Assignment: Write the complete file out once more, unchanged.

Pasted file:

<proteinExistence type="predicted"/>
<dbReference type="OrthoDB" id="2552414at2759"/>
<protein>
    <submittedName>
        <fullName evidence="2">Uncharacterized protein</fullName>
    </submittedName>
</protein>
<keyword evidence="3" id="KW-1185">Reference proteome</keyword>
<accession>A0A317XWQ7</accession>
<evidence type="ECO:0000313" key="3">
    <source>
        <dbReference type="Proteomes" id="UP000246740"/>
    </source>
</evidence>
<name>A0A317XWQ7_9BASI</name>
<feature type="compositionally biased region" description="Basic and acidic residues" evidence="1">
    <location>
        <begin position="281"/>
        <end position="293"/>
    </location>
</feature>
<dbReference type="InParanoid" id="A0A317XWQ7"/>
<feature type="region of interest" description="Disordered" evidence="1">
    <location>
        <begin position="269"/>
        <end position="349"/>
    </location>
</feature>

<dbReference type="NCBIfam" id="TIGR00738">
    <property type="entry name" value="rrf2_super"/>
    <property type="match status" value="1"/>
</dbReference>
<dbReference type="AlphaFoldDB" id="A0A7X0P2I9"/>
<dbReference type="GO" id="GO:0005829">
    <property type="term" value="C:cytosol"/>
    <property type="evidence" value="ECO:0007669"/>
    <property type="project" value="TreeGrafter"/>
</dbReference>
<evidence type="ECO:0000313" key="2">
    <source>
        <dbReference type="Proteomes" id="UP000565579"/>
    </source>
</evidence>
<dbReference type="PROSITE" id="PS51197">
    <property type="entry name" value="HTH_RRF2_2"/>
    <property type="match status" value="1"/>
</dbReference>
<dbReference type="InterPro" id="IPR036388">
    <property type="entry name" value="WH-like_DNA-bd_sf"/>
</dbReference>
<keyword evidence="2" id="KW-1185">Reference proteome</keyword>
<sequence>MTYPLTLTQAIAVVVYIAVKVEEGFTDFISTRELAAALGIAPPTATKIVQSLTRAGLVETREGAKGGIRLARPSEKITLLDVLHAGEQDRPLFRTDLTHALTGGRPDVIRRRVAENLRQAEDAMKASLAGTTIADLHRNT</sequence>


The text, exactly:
<proteinExistence type="predicted"/>
<dbReference type="OrthoDB" id="2552414at2759"/>
<protein>
    <submittedName>
        <fullName evidence="2">Uncharacterized protein</fullName>
    </submittedName>
</protein>
<keyword evidence="3" id="KW-1185">Reference proteome</keyword>
<accession>A0A317XWQ7</accession>
<evidence type="ECO:0000313" key="3">
    <source>
        <dbReference type="Proteomes" id="UP000246740"/>
    </source>
</evidence>
<name>A0A317XWQ7_9BASI</name>
<feature type="compositionally biased region" description="Basic and acidic residues" evidence="1">
    <location>
        <begin position="281"/>
        <end position="293"/>
    </location>
</feature>
<dbReference type="InParanoid" id="A0A317XWQ7"/>
<feature type="region of interest" description="Disordered" evidence="1">
    <location>
        <begin position="269"/>
        <end position="349"/>
    </location>
</feature>

<dbReference type="NCBIfam" id="TIGR00738">
    <property type="entry name" value="rrf2_super"/>
    <property type="match status" value="1"/>
</dbReference>
<dbReference type="AlphaFoldDB" id="A0A7X0P2I9"/>
<dbReference type="GO" id="GO:0005829">
    <property type="term" value="C:cytosol"/>
    <property type="evidence" value="ECO:0007669"/>
    <property type="project" value="TreeGrafter"/>
</dbReference>
<evidence type="ECO:0000313" key="2">
    <source>
        <dbReference type="Proteomes" id="UP000565579"/>
    </source>
</evidence>
<dbReference type="PROSITE" id="PS51197">
    <property type="entry name" value="HTH_RRF2_2"/>
    <property type="match status" value="1"/>
</dbReference>
<dbReference type="InterPro" id="IPR036388">
    <property type="entry name" value="WH-like_DNA-bd_sf"/>
</dbReference>
<keyword evidence="2" id="KW-1185">Reference proteome</keyword>
<sequence>MTYPLTLTQAIAVVVYIAVKVEEGFTDFISTRELAAALGIAPPTATKIVQSLTRAGLVETREGAKGGIRLARPSEKITLLDVLHAGEQDRPLFRTDLTHALTGGRPDVIRRRVAENLRQAEDAMKASLAGTTIADLHRNT</sequence>